So for instance, earlier this year The Supreme Court ruled in the “Citizens United"case that the government can not place any limits on the amount of money corporations can give to political campaigns. In 2009 when the Health Care Reform bill was being debated, according to Open, the health care lobby spent a combined $545 million is influencing legislation – the highest in its history. And now we find the Congress embroiled in a debate that appears to pit the tax cuts for the wealthy against benefits for the unemployed. According to Hacker and Pierson such a pattern is not something that has just occurred in the last year, but has increasingly developed over the last 30 years (if you do the math that means since Ronald Reagan became president and shifted the tide in that direction).

As much as I appreciate the beneficence of people like Warren Buffett, and the philanthropy of wealthy Americans like Bill Gates, I don’t think the policy change will come from the top. The rich will not have a massive conversion to equity economics. Don’t get me wrong, I am not bashing wealthy Americans; I come from that stock and literally some of my friends and family are in this group. However, as Frederick Douglass said over 150 years ago “Power concedes nothing without a demand. It never did and it never will” (1857). Change will only happen when folks get together and demand a redistribution of the wealth: the poor, the working class, the unemployed, the white, the black, the Hispanic, the Asian, the native American – all those who have been shortchanged in the process of wealth redistribution over the last 30 years.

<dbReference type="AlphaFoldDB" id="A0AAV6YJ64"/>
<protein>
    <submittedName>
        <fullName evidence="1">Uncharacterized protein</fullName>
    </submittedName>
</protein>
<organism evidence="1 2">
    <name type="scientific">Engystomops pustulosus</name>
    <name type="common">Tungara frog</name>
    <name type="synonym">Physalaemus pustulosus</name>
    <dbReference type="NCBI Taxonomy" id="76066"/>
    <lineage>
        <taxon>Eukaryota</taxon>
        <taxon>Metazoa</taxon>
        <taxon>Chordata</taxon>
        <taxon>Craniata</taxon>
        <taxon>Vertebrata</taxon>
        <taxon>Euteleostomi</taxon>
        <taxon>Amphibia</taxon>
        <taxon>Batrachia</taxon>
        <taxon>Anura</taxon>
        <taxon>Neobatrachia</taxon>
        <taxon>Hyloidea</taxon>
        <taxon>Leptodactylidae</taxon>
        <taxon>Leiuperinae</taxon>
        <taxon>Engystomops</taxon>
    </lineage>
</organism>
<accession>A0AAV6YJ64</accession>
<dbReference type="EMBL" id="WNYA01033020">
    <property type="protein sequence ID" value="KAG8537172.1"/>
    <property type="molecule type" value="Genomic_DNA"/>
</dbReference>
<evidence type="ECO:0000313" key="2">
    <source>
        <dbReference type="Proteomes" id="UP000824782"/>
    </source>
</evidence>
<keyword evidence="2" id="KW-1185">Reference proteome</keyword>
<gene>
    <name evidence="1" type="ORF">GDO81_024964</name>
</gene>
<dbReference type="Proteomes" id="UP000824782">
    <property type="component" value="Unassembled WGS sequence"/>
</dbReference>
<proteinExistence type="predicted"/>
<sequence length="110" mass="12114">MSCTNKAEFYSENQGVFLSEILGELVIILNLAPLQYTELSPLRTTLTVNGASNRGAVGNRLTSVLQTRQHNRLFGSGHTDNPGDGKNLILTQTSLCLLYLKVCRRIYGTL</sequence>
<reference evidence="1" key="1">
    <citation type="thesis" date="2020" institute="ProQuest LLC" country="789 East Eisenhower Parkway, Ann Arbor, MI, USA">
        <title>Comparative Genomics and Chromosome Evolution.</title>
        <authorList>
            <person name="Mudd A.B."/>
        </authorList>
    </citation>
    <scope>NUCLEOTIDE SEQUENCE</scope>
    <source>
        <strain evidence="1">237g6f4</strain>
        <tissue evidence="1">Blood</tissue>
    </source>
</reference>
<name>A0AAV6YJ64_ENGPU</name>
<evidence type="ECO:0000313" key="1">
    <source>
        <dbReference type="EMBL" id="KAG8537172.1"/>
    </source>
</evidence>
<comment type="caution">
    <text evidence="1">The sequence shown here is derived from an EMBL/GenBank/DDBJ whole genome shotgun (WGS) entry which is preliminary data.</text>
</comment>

I was fortunate to have come of age during the Civil Rights movement and the Vietnam War. I participated in the Clamshell Alliance that stopped the construction of an additional nuclear power plan in Seabrook, New Hampshire. I have participated in many other actions since those early days with more modest success. I have seen what can happen when people get organized, get focused and get busy demanding that justice be done. I am not sure where or how such a movement will emerge, but there are rumblings all over the place. I felt that rumbling in a big way at the U.S. Social Forum  last summer in Detroit, where 15,000 activists gathered to envision a more democratic future.

I am reminded of the famous line from the 1976 movie Network,  where newscaster Howard Beale urged his listeners to go to their windows and shout: I AM MAD AS HELL AND I’M NOT GOING TO TAKE IT ANY MORE !” Plutocracy must go, true democracy, a democracy of the grassroots, must come. Folks must get together and demand equity and justice for all. This cruel foolishness must end before the whole system collapses, and more suffer than already are.


Anonymous said...

Thanks for sharing your thoughts, Drick.
I may have my reading class read and discuss this entry. I'll let you know what comes of the discussion.